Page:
Nav: Home

Stellenbosch University researchers study resistance to 'protect' anti-TB drug

May 30, 2019

In July last year, South Africa became the first country to roll out a new anti-tuberculosis drug in its national programme.

This new drug, called bedaquiline, is the first new anti-tuberculosis drug to be developed in four decades. It improves the survival of patients with multidrug resistant TB, potentially offering a shorter treatment time with fewer side effects.

Scientists from Stellenbosch University (SU), in collaboration with a multidisciplinary team of researchers and clinicians, are now trying to conserve this life-saving treatment by studying how Mycobacterium tuberculosis, the bacterium that causes TB, can develop resistance to this drug. Their findings will be used to inform tuberculosis treatment guidelines to ensure that the right combination of anti-tuberculosis drugs are used along with bedaquiline in order to optimise patient treatment outcomes, while minimising the risk of developing resistance to the drug.

"We need to protect bedaquiline from the development of resistance and therefore it is crucial to understand how quickly and through which mechanisms bedaquiline resistance develops," says Dr Margaretha de Vos, one of the lead authors of a scientific commentary article recently published in the New England Journal of Medicine. The article is based on research by De Vos and colleagues at the Division of Molecular Biology and Human Genetics at SU's Faculty of Medicine and Health Sciences (FMHS).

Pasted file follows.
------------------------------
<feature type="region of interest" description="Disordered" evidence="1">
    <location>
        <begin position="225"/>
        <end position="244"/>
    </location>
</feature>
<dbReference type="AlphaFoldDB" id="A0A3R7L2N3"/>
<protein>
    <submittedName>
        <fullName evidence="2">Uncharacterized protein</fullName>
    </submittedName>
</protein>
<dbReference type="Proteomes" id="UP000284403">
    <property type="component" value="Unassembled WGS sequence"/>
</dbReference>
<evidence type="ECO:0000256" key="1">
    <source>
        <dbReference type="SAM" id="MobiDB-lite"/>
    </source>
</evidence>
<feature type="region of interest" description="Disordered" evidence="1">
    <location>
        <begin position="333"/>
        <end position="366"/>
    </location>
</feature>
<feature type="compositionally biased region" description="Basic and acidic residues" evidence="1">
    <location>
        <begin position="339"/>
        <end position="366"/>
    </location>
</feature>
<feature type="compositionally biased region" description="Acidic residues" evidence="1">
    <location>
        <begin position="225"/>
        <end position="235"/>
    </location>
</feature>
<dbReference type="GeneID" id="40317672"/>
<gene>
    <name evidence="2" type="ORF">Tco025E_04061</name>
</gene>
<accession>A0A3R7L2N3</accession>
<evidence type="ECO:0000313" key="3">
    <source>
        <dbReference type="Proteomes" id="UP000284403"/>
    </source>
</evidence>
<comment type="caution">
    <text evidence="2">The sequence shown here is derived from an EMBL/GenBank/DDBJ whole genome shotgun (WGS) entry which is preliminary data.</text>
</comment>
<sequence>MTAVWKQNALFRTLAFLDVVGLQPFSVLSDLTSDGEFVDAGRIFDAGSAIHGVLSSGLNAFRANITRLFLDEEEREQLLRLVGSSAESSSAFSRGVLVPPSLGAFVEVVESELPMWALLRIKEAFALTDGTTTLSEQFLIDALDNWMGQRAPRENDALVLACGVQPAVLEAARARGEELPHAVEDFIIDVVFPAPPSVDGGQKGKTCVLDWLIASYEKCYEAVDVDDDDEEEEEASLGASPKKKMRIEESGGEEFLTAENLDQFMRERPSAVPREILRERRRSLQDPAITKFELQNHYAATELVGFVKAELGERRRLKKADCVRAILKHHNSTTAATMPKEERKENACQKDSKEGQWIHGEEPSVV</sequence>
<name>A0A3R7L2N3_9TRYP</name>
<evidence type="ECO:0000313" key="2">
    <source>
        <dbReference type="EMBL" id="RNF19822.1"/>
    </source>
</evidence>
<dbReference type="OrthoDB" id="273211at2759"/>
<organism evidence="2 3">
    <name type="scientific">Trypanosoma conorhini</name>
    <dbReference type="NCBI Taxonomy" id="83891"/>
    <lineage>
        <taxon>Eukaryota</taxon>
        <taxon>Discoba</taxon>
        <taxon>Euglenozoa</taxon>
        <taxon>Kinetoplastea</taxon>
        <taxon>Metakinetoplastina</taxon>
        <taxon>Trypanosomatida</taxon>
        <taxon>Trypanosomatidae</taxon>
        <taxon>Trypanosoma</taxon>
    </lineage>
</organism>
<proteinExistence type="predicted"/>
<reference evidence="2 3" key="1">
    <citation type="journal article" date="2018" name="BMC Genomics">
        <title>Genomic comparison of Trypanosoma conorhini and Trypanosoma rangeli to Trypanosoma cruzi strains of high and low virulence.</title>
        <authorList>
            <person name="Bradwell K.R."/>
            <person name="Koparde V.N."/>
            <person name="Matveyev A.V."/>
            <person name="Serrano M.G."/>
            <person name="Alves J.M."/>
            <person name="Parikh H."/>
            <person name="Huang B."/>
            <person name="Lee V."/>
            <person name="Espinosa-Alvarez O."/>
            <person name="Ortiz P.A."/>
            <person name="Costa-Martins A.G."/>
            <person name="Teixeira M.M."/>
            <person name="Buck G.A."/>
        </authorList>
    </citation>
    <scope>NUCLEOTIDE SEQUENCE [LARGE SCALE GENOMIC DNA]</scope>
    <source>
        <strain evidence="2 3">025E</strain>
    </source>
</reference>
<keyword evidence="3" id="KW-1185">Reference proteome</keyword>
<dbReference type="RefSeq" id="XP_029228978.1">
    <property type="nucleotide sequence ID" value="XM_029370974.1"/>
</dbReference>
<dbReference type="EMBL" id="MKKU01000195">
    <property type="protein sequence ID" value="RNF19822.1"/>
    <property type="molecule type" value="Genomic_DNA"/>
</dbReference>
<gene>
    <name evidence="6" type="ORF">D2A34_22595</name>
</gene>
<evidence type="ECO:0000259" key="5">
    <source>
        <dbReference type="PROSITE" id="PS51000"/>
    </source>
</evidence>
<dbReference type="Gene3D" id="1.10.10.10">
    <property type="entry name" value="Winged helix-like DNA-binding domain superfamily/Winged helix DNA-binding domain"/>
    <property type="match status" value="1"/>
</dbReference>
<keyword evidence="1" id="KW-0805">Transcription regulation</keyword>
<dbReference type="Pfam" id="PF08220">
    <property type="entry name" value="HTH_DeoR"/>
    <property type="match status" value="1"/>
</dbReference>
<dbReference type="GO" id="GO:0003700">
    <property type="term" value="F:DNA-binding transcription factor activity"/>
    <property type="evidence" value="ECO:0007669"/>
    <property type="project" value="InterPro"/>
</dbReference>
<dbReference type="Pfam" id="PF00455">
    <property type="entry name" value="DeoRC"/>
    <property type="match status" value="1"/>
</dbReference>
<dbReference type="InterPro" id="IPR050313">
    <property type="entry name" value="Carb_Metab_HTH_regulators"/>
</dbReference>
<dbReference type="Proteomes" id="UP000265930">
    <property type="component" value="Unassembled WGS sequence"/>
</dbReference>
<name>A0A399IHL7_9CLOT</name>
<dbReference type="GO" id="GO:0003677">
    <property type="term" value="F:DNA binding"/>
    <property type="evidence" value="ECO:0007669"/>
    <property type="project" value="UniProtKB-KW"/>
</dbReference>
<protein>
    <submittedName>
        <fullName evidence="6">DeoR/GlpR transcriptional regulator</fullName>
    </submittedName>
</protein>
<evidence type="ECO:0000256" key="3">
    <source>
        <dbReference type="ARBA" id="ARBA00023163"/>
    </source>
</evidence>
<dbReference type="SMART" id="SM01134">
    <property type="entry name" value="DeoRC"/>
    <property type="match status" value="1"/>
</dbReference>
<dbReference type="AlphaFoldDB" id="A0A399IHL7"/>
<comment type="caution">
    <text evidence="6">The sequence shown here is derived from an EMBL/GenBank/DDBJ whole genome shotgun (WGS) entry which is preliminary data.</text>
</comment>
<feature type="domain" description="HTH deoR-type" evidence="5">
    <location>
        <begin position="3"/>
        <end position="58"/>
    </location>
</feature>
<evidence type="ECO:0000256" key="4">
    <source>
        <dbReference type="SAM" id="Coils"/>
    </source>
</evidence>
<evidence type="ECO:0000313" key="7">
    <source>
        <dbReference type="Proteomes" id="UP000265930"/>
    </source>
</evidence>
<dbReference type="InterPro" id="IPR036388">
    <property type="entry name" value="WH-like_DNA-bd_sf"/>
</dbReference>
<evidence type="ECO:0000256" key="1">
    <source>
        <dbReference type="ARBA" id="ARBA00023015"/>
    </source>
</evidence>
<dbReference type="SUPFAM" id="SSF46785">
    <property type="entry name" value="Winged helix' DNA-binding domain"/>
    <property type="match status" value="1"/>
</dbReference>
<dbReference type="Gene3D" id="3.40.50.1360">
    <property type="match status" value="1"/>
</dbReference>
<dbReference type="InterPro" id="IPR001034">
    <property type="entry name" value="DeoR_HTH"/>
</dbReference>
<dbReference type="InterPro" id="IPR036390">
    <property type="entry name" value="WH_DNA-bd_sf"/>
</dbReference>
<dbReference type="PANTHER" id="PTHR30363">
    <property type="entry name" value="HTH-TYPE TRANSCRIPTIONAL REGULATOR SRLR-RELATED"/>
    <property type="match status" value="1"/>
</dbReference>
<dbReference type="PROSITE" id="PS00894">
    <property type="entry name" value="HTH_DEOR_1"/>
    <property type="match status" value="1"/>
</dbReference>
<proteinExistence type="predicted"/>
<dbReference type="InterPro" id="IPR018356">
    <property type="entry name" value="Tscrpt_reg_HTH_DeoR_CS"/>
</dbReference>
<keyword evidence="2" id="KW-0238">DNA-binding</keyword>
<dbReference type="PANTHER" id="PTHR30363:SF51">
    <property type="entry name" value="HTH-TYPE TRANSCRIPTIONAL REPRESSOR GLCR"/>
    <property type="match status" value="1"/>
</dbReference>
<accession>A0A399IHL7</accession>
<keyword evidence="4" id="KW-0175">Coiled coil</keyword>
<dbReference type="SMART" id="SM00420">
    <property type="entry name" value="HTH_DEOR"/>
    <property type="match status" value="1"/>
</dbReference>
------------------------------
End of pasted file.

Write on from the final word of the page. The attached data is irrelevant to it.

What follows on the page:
SU researchers studied the development of bedaquiline resistance in TB bacteria in a 65-year-old patient from Cape Town using a combination of novel techniques. These included (1) whole-genome sequencing of the bacteria in patient samples taken throughout various stages of the disease, (2) targeted deep sequencing of Rv0678, a gene of the bacteria that is associated with bedaquiline resistance, and (3) culture-based drug susceptibility testing.

The study showed that resistance to bedaquiline emerged despite the patient adhering to the standard treatment regimen, which requires bedaquiline to be taken along with at least five antibiotic drugs which the bacterium does not resist.

"These results show that it is crucial to increase our efforts to monitor patients receiving bedaquiline and to develop new diagnostic tools to rapidly identify bedaquiline resistance. By rapidly identifying bedaquiline resistance, we will be able change treatment and thereby prevent spread," says Rob Warren, distinguished professor in microbiology and co-author of the article.

Helen Cox, one of the senior co-authors of the study, suggests that "while it is important to monitor the emergence of resistance to new drugs such as bedaquiline, these data should not suggest that we restrict access to bedaquiline for the thousands of patients in South Africa who are in dire need of improved treatment for drug-resistant tuberculosis".
-end-
The study was done in collaboration with colleagues at the South African Medical Research Council, the University of Cape Town, Médecins sans Frontières (Doctors without Borders), the National Health Laboratory Services, and with international support from several institutes in the United States and Belgium.

Stellenbosch University

Related Bacteria Articles:

Bacteria might help other bacteria to tolerate antibiotics better